Originally posted on theatlantic.
The app’s original purpose has been lost in the era of “performance” media.
Earlier this fall, while riding the subway, I overheard two friends doing some reconnaissance ahead of a party. They were young and cool—intimidatingly so, dressed in the requisite New York all black, with a dash of Y2K revival—and trying to figure out how to find a mutual acquaintance online.
“Does she have Instagram?” one asked, before adding with a laugh: “Does anybody?”
“I don’t even have it on my phone anymore,” the other confessed.
Even just a couple of years ago, it would have been unheard-of for these 20-something New Yorkers to shrug off Instagram—a sanctimonious lifestyle choice people would have regretted starting a conversation about at that party they were headed to. But now it’s not so surprising at all. To scroll through Instagram today is to parse a series of sponsored posts from brands, recommended Reels from people you don’t follow, and the occasional picture from a friend that’s finally surfaced after being posted several days ago. It’s not what it used to be.
“Gen Z’s relationship with Instagram is much like millennials’ relationship with Facebook: Begrudgingly necessary,” Casey Lewis, a youth-culture consultant who writes the youth-culture newsletter After School, told me over email. “They don’t want to be on it, but they feel it’s weird if they’re not.” In fact, a recent Piper Sandler survey found that, of 14,500 teens surveyed across 47 states, only 20 percent named Instagram their favorite social-media platform (TikTok came first, followed by Snapchat).
Simply being on Instagram is a very different thing from actively engaging with it. Participating means throwing pictures into a void, which is why it’s become kind of cringe. To do so earnestly suggests a blithe unawareness of your surroundings, like shouting into the phone in public.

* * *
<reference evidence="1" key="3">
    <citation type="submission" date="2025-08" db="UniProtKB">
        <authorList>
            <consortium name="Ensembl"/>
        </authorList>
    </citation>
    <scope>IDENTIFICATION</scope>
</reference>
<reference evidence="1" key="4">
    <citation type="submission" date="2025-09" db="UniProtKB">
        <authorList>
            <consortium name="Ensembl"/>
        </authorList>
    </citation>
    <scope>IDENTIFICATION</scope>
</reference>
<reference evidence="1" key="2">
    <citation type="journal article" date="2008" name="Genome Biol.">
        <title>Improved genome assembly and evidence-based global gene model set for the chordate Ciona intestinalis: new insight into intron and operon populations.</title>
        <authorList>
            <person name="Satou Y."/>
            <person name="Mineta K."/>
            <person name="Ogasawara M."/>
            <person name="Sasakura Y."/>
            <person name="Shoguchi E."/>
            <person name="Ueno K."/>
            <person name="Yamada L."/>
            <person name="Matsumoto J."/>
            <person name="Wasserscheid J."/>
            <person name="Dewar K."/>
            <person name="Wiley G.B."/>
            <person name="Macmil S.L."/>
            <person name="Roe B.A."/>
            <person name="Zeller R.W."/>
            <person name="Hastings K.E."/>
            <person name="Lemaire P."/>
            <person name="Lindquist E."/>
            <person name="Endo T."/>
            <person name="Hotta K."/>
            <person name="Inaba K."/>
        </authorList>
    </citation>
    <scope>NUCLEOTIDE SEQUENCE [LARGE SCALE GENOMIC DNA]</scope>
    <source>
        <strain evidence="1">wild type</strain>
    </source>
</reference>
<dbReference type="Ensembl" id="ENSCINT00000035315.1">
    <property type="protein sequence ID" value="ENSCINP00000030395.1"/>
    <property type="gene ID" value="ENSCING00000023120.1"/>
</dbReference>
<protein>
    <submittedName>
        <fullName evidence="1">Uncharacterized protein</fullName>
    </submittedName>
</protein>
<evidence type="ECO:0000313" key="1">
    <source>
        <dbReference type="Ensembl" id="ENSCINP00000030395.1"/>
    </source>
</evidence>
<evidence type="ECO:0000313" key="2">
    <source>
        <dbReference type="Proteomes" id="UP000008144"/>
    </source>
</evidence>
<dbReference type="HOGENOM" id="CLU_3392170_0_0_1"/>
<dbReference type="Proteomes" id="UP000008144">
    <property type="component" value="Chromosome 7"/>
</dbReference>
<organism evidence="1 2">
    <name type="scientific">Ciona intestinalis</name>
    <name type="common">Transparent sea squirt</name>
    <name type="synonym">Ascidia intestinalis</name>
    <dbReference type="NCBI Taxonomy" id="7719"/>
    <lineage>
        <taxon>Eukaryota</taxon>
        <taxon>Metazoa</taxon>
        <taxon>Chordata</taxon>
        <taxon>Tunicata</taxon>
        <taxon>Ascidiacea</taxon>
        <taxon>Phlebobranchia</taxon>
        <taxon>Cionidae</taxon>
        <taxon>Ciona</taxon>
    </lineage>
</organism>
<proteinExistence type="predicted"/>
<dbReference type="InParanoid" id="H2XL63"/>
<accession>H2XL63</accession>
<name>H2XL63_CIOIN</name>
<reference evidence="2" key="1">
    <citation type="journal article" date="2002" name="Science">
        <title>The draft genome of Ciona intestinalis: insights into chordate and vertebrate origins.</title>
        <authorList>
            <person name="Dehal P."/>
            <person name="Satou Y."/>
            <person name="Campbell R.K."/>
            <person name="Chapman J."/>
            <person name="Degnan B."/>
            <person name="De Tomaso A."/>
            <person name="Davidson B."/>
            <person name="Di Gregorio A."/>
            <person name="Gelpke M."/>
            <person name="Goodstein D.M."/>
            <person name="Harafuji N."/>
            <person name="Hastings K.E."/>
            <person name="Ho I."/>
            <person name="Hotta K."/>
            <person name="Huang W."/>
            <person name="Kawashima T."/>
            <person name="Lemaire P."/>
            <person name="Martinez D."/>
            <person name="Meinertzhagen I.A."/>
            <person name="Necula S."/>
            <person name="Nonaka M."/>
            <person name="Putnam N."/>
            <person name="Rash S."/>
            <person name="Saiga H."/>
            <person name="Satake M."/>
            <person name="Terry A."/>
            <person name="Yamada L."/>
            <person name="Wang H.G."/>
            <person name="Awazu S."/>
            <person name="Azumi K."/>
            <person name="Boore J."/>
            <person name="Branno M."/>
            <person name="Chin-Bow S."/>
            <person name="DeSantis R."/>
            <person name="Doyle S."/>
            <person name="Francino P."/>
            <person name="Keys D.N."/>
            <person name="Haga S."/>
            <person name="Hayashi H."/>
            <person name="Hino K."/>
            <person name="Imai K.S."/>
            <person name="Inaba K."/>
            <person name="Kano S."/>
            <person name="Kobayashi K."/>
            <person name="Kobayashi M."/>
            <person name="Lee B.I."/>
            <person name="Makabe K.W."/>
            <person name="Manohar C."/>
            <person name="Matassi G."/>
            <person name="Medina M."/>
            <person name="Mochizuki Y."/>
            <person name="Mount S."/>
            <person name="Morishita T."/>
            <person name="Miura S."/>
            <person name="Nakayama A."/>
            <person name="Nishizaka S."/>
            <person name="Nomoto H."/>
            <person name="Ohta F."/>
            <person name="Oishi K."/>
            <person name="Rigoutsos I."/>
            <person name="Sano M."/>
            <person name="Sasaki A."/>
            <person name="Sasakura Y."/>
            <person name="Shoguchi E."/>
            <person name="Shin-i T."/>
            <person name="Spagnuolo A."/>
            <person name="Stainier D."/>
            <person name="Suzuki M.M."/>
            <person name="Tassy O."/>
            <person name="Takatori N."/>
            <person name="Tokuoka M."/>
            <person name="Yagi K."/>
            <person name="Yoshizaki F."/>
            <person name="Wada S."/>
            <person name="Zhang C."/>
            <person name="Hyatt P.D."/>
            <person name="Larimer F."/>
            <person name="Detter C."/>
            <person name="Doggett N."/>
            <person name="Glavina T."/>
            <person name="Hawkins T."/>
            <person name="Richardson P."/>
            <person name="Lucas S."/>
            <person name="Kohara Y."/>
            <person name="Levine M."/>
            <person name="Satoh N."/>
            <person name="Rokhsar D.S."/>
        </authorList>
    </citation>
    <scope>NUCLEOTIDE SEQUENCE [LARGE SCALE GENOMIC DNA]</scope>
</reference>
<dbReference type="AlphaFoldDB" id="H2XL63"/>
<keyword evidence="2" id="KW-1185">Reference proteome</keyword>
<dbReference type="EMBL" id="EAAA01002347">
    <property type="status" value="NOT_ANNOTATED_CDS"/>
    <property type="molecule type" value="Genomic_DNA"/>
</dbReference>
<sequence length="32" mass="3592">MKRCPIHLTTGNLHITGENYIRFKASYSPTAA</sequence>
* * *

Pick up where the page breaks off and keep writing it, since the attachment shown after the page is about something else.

In other words, Instagram is giving us the ick: that feeling when a romantic partner or crush does something small but noticeable—like wearing a fedora—that immediately turns you off forever.
“People who aren’t influencers only use [Instagram] to watch other people make big announcements,” Lee Tilghman, a former full-time Instagram influencer, told me over the phone. “My close friends who aren’t influencers, they haven’t posted in, like, two years.”
As is always the case, the ick came about quite suddenly—things were going great for Instagram, until they just weren’t. In 2014, the app hit 300 million monthly active users, surpassing Twitter for the first time. The Instagram Stories feature, a direct rip-off of Snapchat, was introduced in August 2016 and outpaced the original just one year later. But although Instagram now has 2 billion monthly users, it faces an existential problem: What happens when the 18-to-29-year-olds who are most likely to use the app, at least in America, age out or go elsewhere? Last year, The New York Times reported that Instagram was privately worried about attracting and retaining the new young users that would sustain its long-term growth—not to mention whose growing shopping potential is catnip to advertisers. TikTok is already more popular among young American teens. Plus, a series of algorithm changes—and some questionable attempts to copy features from other apps—have disenchanted many of the users who are sticking around.
Over the summer, these frustrations boiled over. An update that promised, among other things, algorithmically recommended video content that would fill the entire screen was a bridge too far. Users were fed up with watching the app contort itself into a TikTok copycat that prioritized video and recommended posts over photos from friends. Even celebrities such as Kylie Jenner and Chrissy Teigen spoke up.
“Make Instagram Instagram Again” read a graphic, created by the photographer Tati Bruening, that was shared by Jenner on Instagram Stories and liked by more than 2 million users.
“It’s not just that I suck at making videos,” Teigen wrote on Twitter in a back-and-forth with Instagram head, Adam Mosseri. “It’s that I don’t see my actual friend’s posts and they don’t see mine.”